Theophylline-associated status epilepticus in an infant: pharmacokinetics and the risk of suppository use
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Theophylline has been widely used to treat asthma, but recent studies have revealed that the possible risks for seizure may result in the revision of the therapeutic guidelines.
An 8-month-old boy who had been treated with oral sustained-release theophylline and additional aminophylline suppository was hospitalized. A combination of diazepam, lidocaine and thiopental was required to stop his convulsion.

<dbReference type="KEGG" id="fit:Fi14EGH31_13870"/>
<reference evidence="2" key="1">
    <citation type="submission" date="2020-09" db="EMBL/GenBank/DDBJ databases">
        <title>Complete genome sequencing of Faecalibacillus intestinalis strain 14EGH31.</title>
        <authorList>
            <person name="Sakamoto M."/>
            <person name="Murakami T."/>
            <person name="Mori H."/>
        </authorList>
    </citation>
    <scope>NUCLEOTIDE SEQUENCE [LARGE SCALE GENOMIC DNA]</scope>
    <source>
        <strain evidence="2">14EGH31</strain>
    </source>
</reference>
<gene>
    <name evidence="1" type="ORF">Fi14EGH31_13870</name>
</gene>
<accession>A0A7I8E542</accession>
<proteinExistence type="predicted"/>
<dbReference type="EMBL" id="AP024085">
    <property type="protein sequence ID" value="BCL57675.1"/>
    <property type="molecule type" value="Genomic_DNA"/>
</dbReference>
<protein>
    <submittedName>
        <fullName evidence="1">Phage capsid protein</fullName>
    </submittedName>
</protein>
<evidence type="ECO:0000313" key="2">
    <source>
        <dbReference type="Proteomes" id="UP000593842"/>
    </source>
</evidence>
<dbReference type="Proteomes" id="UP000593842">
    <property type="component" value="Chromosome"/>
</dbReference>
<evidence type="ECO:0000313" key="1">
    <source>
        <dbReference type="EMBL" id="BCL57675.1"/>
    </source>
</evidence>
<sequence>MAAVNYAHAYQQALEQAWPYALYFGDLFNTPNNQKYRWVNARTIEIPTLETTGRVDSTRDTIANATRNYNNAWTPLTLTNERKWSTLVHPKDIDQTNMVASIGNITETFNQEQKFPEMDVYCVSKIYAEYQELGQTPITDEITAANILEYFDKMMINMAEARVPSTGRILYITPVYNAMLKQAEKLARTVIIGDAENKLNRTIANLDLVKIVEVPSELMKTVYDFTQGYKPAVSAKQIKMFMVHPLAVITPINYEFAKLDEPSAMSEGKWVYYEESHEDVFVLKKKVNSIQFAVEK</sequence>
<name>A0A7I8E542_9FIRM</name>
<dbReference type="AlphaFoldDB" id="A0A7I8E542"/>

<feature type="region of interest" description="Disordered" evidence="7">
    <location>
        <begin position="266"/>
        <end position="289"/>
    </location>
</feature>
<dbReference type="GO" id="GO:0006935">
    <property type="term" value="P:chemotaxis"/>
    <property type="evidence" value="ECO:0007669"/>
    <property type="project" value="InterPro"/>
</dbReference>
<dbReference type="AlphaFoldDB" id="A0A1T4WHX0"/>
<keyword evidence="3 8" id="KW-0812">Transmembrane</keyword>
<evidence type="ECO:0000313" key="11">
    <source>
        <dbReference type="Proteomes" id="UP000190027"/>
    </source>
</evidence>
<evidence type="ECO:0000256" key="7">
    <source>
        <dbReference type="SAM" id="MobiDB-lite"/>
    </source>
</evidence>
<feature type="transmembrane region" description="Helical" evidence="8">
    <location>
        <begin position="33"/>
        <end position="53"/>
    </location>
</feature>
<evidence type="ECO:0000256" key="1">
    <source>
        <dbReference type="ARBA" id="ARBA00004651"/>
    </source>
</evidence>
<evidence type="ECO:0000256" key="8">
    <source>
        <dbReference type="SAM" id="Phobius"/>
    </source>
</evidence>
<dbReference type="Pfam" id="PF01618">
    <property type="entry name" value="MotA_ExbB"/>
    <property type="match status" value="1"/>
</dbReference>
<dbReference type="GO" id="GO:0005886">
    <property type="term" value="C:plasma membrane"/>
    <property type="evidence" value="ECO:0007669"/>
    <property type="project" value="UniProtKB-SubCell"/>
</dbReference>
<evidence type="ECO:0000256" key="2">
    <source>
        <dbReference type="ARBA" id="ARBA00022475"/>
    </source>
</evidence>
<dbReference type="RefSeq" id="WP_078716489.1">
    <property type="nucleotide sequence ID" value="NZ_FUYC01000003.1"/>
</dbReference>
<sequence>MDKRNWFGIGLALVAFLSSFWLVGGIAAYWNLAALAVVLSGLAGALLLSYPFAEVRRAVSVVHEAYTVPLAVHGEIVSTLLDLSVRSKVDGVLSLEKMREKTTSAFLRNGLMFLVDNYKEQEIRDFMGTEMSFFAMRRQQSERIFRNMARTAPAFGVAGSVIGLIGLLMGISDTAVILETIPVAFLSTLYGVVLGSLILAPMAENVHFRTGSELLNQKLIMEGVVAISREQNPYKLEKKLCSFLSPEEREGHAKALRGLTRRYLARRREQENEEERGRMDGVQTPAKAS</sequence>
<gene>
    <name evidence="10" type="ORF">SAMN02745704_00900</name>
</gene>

The pharmacokinetic study indicated that the usage of a sustained-release formula should not usually be over 15 mg/ml, but the additional use of an aminophylline suppository elevated the concentration to over 20 mg/ml and resulted in the severe adverse effects.
The parents of children and also physicians should be educated to ensure the proper use of the suppository formula.
Key wordsconvulsion pharmacokinetics suppository theophylline
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